Session 11: 04.05. / 05.05.

  • Designing Experiments
    Good, P.I., 2013. Introduction to Statistics Through Resampling Methods and R, 2nd ed. Wiley. Chapter 6.
    Ford, C., 2018. Getting started with the pwr package

    Further recommendation:
    Boddy, R. and Smith, G., 2010. Effective Experimentation. Wiley.

Session 12: 11.05. / 12.05.

  • Statistical Quality Control
    Render, B. et al., 2018. Quantitative Analysis for Management, 13th ed. Pearson. Chapter 15.

    Further recommendation:
    Selvamuthu, D. and Das, D., 2018. Introduction to Statistical Methods, Design of Experiments and Statistical Quality Control. Springer. Chapter 10.

    Deadline for the approval of your data analysis project.

Session 13: 18.05. / 19.05.

Session 14: 25.05. / 02.06.

Session 15: 08.06. / 09.06.

Topics and reading assignments are subject to changes.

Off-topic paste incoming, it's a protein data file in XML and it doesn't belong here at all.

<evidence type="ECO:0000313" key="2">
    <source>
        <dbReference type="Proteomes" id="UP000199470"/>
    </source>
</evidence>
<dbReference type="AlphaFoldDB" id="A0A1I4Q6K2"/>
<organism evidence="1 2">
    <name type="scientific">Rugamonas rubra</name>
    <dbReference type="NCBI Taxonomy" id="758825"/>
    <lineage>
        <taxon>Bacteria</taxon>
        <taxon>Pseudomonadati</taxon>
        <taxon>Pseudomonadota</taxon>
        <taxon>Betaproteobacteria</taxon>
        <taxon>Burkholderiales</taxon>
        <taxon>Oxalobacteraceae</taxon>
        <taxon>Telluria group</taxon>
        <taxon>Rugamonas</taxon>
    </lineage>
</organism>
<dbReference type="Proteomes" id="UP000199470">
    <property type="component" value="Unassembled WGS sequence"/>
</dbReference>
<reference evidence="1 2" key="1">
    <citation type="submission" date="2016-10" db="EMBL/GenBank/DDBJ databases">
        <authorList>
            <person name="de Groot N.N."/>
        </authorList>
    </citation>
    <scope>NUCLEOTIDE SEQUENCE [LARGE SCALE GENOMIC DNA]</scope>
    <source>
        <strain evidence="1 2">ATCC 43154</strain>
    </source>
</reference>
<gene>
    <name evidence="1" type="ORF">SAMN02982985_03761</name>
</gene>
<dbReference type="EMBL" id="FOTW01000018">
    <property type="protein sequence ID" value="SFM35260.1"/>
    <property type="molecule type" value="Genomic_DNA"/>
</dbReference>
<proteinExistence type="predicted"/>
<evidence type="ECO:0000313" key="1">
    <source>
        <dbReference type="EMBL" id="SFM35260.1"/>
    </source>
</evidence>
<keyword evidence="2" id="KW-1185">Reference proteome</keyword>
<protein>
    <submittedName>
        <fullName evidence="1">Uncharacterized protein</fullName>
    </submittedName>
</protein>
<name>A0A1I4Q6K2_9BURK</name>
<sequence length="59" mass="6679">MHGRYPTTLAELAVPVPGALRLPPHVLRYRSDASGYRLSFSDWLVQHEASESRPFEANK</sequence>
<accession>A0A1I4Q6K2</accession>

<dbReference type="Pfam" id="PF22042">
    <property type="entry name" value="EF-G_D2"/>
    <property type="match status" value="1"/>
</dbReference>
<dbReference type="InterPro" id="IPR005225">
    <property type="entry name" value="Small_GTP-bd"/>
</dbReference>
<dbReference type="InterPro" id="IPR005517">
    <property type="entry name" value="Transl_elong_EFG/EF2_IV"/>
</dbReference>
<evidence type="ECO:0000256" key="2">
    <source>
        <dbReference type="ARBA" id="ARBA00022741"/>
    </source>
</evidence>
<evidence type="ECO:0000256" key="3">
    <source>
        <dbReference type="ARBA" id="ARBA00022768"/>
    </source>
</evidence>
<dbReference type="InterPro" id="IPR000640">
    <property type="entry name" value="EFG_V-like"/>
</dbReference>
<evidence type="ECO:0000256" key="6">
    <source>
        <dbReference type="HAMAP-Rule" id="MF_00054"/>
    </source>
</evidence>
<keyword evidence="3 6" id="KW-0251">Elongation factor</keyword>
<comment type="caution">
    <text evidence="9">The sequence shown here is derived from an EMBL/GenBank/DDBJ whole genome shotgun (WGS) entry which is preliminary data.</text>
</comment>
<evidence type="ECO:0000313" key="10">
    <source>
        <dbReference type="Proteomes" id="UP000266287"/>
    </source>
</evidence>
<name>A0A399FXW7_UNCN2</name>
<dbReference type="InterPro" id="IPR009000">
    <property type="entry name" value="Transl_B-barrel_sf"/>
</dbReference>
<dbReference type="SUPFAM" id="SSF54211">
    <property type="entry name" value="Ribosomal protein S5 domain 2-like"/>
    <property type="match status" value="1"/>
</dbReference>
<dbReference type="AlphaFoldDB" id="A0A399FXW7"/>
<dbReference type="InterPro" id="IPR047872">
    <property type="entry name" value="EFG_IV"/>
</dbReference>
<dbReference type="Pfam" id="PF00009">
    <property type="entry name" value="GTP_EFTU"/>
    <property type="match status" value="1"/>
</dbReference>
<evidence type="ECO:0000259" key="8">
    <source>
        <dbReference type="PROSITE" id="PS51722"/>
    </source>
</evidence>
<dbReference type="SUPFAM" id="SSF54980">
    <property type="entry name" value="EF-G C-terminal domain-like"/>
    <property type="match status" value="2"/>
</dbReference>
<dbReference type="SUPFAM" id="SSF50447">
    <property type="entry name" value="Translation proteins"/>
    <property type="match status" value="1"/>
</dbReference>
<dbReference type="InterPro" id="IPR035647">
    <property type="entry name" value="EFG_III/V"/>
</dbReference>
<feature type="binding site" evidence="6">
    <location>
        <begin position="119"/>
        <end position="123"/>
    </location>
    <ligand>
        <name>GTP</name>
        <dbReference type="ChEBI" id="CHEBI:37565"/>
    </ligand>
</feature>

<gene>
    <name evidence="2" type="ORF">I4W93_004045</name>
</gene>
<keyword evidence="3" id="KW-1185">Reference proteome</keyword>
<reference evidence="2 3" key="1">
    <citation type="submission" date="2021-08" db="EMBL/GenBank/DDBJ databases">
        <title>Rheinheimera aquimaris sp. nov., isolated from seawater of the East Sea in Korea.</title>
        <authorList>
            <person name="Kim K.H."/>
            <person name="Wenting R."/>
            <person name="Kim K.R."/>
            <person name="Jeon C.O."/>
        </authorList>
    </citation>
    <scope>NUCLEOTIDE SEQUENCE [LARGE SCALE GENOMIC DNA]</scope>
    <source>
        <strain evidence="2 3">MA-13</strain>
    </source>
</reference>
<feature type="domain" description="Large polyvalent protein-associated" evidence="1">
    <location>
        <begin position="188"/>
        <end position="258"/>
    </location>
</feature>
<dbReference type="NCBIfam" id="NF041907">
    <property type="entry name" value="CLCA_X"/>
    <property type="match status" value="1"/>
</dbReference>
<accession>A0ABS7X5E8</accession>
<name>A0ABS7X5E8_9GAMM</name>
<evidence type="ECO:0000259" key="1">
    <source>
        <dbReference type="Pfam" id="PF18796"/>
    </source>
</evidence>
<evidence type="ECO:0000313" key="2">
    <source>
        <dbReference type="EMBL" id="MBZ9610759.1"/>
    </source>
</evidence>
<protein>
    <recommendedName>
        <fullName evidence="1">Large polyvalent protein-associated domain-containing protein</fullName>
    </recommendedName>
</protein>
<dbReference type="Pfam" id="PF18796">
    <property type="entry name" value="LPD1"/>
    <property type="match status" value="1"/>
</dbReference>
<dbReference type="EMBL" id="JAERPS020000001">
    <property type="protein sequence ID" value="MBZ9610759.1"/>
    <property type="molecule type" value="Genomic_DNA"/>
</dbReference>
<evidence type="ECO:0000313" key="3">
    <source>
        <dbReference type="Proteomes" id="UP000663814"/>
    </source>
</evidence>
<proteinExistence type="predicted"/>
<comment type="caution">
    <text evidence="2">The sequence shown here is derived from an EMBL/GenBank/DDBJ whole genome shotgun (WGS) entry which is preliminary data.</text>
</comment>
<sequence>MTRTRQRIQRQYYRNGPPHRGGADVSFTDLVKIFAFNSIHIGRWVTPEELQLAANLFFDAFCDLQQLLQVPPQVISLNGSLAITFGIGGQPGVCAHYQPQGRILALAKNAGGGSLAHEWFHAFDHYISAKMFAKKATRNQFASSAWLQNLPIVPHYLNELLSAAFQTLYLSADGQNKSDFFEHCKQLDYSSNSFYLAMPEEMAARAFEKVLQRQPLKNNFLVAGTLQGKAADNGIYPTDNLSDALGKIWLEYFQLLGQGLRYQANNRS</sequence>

Homework Problems

You will find the homework problems and other material for download in this pCloud folder. [Click Here!]

Upload you homework solutions to this pCloud folder [Click Here!]

RMarkdown for homework problems

You are encouraged to use RMarkdown with PDF output for your homework solutions. See the RStudio lesson on RMarkdown and R Markdown: The Definitive Guide for an introduction and reference to RMarkdown, respectively.

Submission deadlines for homework

Homework #due at noon on
117.02.
224.02.
302.03.
409.03.
516.03.
623.03.
730.03.
821.04.
928.04.
1005.05.
1112.05.
1219.05.
1326.05.

Note: As long as we are having our classes online the submission deadline for homework assignments is postponed to Tuesdays, noon. Should we move back to have classes on campus the deadline will be moved to Mondays again.

If you do not have a pCloud account yet: You can get one for free! You do not require an account to access to above folders.